In growing numbers, sommeliers uncork the wine experience for diners

Jared Hooper, center, the sommelier and wine director at Faith & Flower, briefs his his staff about wines being added to the wine list.
Jared Hooper, center, the sommelier and wine director at Faith & Flower, briefs his his staff about wines being added to the wine list.
(Axel Koester / For the Los Angeles Times)

Sommeliers used to be found only in the most refined restaurants, mostly French and with Michelin stars. Invariably male, they presided over the wine cellar and intimidated guests who knew little about wine.

When the French-trained Wolfgang Puck arrived in L.A. in 1975, very few restaurants had sommeliers. “Maybe La Scala had one. Or maybe Piero Selvaggio at Valentino,” Puck says. “They wore a chain around their necks hung with a silver cup to taste the wines.”

Spago never had a sommelier until Puck hired Michael Bonaccorsi in the early ‘90s. Today, Spago’s wine staff includes wine director Philip Dunn and three sommeliers, two of them women.


We’re now in an era when even small, casual restaurants have curated wine lists. Wine trade tastings are routinely mobbed by eager young sommeliers. Hundreds more, working or not, are studying for the sommelier exams, given in four parts. There’s even a magazine called the Somm Journal for people in the profession.

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Most of the old-guard sommeliers, though, never took the Court of Master Sommelier exams or felt the need for the title. Like old-school chefs, they came up through the ranks. Jeffrey Anderson at Craft studied viticulture and enology before working in restaurants in Northern California. He was wine buyer at Slanted Door in San Francisco and the Martini House in Napa Valley, and worked with chef Gary Danko in San Francisco for 61/2 years before taking the job at Craft in Century City.

What’s exciting to him in L.A. are all the small restaurants with really interesting wine lists. He cites Gjelina, the Tasting Kitchen, Terroni and Bestia for their “unique, personalized wine lists filled with idiosyncratic orange wines and obscure varietals that need an advocate.” And that’s exactly how he sees the sommelier’s job.

For Christine Veys at Sotto in West L.A., advocating for quirky southern Italian wines is the best part of her job. She started out at Sotto as a server and fell under the spell of wine director Jeremy Parzen’s all-Italian list. Since he lives in Texas and visits only once a month, she’s pretty much in charge. “Nothing gives me more pleasure than helping a guest choose a wine from our list,” says Veys. Her first move is to find out what dishes they’ve ordered. “Then I’ll pour them some tastes and help them discover new wines that they’ll love.”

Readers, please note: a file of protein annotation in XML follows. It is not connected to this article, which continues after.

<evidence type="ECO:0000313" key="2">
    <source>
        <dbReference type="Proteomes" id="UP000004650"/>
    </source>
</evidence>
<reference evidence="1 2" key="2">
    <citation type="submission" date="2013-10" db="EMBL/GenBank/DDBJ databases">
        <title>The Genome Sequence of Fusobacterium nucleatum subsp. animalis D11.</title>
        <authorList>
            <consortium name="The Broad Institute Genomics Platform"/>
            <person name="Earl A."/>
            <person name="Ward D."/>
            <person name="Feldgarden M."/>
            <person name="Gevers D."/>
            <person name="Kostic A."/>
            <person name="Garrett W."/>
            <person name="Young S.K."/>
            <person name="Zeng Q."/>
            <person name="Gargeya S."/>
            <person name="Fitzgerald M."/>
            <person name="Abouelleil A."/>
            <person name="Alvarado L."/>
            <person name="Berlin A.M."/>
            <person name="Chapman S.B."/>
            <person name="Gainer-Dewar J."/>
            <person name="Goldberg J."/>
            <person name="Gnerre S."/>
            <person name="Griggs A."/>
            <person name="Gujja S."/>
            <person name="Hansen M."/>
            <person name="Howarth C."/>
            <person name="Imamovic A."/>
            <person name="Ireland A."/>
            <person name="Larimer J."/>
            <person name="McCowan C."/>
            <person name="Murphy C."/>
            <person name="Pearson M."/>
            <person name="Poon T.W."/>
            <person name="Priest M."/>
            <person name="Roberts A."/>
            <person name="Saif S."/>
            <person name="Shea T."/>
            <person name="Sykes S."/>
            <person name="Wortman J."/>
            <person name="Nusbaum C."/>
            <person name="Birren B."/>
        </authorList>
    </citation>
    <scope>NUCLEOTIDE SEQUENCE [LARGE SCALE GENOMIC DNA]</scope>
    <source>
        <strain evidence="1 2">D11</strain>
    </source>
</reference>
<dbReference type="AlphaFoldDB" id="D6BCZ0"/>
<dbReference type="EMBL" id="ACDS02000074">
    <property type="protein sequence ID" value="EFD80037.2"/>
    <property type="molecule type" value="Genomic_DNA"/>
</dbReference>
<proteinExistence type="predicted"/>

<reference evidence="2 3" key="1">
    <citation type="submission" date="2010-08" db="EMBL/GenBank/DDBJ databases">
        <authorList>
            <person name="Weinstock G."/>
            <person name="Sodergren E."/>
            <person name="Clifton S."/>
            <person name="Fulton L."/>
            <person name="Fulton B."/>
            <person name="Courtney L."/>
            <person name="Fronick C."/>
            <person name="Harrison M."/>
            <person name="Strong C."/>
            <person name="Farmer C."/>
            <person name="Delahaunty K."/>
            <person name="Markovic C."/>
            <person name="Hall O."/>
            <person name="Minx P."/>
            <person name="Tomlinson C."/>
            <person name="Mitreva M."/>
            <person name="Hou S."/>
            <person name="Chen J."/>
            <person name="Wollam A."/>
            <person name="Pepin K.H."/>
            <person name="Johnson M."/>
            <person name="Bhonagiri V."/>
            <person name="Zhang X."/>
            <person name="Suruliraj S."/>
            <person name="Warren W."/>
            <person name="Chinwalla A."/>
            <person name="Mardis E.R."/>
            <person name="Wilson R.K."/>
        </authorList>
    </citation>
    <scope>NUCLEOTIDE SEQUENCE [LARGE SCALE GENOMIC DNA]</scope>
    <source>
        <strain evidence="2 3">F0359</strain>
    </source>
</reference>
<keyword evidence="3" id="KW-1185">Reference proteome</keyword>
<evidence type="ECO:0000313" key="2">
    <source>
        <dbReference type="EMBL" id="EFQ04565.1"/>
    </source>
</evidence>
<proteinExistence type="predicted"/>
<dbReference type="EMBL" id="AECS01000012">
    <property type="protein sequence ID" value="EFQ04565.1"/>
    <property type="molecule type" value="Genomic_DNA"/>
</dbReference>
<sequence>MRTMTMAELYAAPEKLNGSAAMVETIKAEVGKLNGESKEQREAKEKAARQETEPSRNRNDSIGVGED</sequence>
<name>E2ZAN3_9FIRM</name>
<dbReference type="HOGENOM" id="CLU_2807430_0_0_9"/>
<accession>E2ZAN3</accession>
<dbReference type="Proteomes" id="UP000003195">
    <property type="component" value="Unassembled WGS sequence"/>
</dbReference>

It all sounds very glamorous. Sommeliers who have held the position for a while bristle at the misconceptions people have about what they do. “To the outside world, the job of sommelier has a perceived level of glamour that doesn’t exactly exist,” says Ben Aviram, general manager and sommelier at Curtis Stone’s seven-table restaurant Maude in Beverly Hills. “People think that I’m traipsing all over France, visiting vineyards and attending amazing wine tastings. In reality, it’s difficult to get time away from the restaurant and it doesn’t pay an extravagant amount,” Aviram explains.

“It’s a tremendous amount of work that involves very long hours and a lot of heavy lifting. The moments of standing around drinking grand cru Burgundy are far outnumbered by the moments spent lugging around grand cru.”

Some sommeliers move up into managerial positions and are rarely seen in the dining room. Jared Hooper, wine director at Faith & Flower in downtown L.A., says his favorite part of the job is being on the floor. “When I arrive at the table, I always get a big smile. I’m the guy arriving with the booze.”

Like Anderson, he had vineyard experience before working in wine in retail and restaurants. For a sommelier, he says, “it’s important to travel and to walk the vineyards. If you’re going to get someone to try something outside their comfort zone, you have to have a story and some insight into what creates that wine.”

A sommelier is also called upon to match wine with food. Providence, for example, has four tasting menus and wine options for each of them. A big part of sommelier Drew Langley’s job there is going over the day’s menu with chef Michael Cimarusti. The big changes come every season. “But there are always little tweaks. Proteins switch around, mushrooms change,” says Langley.

Diane Pandolfini started as a server at Drago Centro and, after she passed the first two levels of the Master Sommelier exam, moved to Drago Santa Monica as wine director. She’s held the same position at the SLS Hotel in Beverly Grove and most recently at Redbird downtown, where she created a wine program from scratch. She’s since resigned but is proud of her list there, filled with delicious, affordable wines and designed to push people’s boundaries and make the whole world of wine accessible.

In the old days, it was enough to have the classic French wines and Napa Cabernets. Now, says Puck, a sommelier has to know how to curate a list of wines that go with the food. “I always tell people you can have great food and great wine, but if they don’t go together, you don’t have anything. But if it’s a match, it’s like love — an amazing experience.”

The sommelier’s job is to make that happen.